Campsite at Dayara

Campsite at Dayara

Langoors at campsite

Langoors at campsite

In the evening we were joined by a couple of trekkers from US who were going to Dodital. They also pitched their tent nearby and we got talking. They were pleased by hospitality from Naveen’s kitchen. In the evening one of them lighted a camp fire which we all enjoyed with chit-chat on topics related to India. The dinner was good though I lost some appetite but enjoyed Kheer and Horlicks before bed. This was my first night in tent and I was looking forward to it. Arjun showed me how to use the sleeping bag and all. Though it was warm and comfortable but unable to move my legs was a problem. I did not have a sound sleep and kept waking up due to cramps in body and unable to move feet and missing pillow. On the other hand, Arjun was slept normally.

31st May

I woke up some time before sunrise when birds started chirping and went out for nature’s call. It was quite chilly but not unbearable. After some time sun finally rose. Just before it peeked out from behind the peaks, the sky was oranage with dazzle from the sun. In few seconds it turned from a small glowing speck to a ball of fire and we were mesmerised.

Just before sunrise, Dayara bugyal

Just before sunrise, Dayara bugyal

Peaks glowing in morning sun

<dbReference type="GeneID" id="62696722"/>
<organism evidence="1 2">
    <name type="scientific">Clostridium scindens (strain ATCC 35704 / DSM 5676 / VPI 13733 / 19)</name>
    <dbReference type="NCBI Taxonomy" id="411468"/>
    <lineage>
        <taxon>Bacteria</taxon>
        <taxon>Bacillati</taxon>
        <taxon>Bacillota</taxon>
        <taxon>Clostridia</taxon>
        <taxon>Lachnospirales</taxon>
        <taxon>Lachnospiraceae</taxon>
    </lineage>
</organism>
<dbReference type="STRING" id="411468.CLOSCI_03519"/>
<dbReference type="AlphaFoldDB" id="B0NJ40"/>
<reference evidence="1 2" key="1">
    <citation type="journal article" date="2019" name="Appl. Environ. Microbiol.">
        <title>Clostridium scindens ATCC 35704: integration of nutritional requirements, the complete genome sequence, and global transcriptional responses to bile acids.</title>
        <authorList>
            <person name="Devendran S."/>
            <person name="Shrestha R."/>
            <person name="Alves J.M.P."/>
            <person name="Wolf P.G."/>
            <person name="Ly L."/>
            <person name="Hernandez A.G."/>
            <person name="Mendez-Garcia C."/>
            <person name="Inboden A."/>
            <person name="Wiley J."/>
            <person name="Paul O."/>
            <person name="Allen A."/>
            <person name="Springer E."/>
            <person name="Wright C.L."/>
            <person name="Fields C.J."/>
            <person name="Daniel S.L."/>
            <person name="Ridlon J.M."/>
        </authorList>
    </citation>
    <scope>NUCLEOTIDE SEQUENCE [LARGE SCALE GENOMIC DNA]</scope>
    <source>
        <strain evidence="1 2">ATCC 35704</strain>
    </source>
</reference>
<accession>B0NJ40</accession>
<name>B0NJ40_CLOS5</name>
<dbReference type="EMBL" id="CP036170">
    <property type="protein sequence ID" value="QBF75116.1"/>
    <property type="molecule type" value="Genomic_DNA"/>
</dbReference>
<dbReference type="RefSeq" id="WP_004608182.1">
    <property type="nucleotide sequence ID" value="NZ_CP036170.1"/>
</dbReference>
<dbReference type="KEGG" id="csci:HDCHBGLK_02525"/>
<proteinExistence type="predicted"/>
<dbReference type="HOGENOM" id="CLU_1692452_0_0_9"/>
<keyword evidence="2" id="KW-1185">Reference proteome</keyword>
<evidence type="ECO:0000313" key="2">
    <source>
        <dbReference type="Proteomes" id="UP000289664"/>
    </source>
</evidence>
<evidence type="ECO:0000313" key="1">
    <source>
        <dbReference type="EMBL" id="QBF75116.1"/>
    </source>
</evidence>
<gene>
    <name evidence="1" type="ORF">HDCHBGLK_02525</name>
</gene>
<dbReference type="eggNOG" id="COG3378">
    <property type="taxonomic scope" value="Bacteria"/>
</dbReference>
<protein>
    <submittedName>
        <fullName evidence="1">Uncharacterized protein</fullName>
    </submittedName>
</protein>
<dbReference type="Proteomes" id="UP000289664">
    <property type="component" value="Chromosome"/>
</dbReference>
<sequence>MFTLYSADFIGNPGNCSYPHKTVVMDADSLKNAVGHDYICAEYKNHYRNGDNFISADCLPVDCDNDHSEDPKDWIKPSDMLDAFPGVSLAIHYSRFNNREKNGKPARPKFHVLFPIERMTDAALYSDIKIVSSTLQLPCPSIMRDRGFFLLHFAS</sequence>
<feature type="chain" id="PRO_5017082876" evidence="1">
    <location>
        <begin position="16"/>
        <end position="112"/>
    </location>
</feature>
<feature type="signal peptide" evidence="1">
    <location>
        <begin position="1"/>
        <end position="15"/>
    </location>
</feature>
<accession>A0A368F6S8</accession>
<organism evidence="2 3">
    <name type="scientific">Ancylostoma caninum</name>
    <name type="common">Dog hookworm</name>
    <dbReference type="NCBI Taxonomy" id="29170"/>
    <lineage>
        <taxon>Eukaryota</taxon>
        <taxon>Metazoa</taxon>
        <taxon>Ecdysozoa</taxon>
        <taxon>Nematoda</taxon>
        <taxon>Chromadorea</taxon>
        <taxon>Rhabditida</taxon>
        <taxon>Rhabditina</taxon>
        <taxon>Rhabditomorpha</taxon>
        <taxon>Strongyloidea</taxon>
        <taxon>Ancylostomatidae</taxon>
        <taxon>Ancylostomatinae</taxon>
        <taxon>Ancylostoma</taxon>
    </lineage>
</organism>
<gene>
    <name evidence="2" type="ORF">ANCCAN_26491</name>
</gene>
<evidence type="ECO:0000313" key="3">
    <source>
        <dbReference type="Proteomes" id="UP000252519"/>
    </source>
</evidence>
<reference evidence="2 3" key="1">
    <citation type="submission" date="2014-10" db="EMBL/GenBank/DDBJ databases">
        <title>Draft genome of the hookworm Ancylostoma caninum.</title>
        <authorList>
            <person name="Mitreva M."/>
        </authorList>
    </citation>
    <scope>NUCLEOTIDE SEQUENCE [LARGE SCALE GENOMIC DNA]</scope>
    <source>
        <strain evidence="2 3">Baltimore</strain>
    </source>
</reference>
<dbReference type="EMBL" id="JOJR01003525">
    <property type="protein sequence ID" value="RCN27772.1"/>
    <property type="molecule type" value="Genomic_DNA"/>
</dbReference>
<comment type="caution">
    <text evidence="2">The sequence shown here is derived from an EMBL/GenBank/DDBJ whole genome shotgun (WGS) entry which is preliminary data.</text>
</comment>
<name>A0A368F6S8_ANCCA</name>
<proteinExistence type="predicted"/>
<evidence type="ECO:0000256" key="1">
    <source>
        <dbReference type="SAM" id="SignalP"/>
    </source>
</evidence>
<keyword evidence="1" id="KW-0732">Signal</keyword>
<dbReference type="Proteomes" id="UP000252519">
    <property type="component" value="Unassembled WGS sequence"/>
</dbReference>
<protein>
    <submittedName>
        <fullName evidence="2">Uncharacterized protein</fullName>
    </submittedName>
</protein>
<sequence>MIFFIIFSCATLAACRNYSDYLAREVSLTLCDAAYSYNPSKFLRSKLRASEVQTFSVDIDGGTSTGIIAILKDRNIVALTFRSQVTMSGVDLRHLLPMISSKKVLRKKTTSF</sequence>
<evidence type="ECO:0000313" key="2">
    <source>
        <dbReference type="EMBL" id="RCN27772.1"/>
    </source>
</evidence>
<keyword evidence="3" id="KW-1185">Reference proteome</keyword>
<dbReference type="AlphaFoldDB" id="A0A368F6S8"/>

Peaks glowing in morning sun

Sunrise at Dayara bugyal

Sunrise at Dayara bugyal

The sunlight in cold weather cheered me up and I went about readying for further trek. I was given a go ahead to climb adjacent hill from where we would walk on the ridge. I slowly climbed the hill which was full of grass and flowers and many flies and insects though they were not a botheration. There were some amused cows looking at me. I was gorging on the views of meadows as well as surrounding mountains. Arjun joined me soon and we then walked over a ridge covered by trees and dwarf Rhodendrons to come to a Gujar hut. The head of family greeted us and invited us to have milk. He also asked for some medicine for fever and some ointment for infection in his feet. Arjun gave crocin tablets to his wife and gave some ointment to him. We instructed him to wash his wound properly and keep it bandaged. The hot milk tasted good and after finishing it we took their leave. We came to a point called Dev kund but the pond over there was dried up. Here the trail for Dodital forked away.

Dayara bugyal in morning sun

Dayara bugyal in morning sun

Trek path on day 2

Trek path on day 2

Dev kund (it is the one on left, dried up)

Dev kund (it is the one on left, dried up)

We climbed another ridge and then walked on level trail up to a point where we decided to wait for our support gang. We just lay there on the top of the ridge. I turned on my phone and played some songs including Dil Dhoondhta hai from hindi movie Mausam which was apt for this setting. Surprisingly mobile coverage was available here and sent a message home about my well being. Down below in valley there was another set of huts. The valley looked like slope in a golf course. The far away peaks were visible through haze but not very clear. After walking this ridge there was a final climb which was quite steep before we had to enter into a valley under Surya top called Syari. We climbed upto 12000 ft before descending to 11400 ft at the camp site in valley.

Looking back at the ridge

Looking back at the ridge

Looking back from the ridge

Looking back from the ridge

Gujar kothi in the valley below

Gujar kothi in the valley below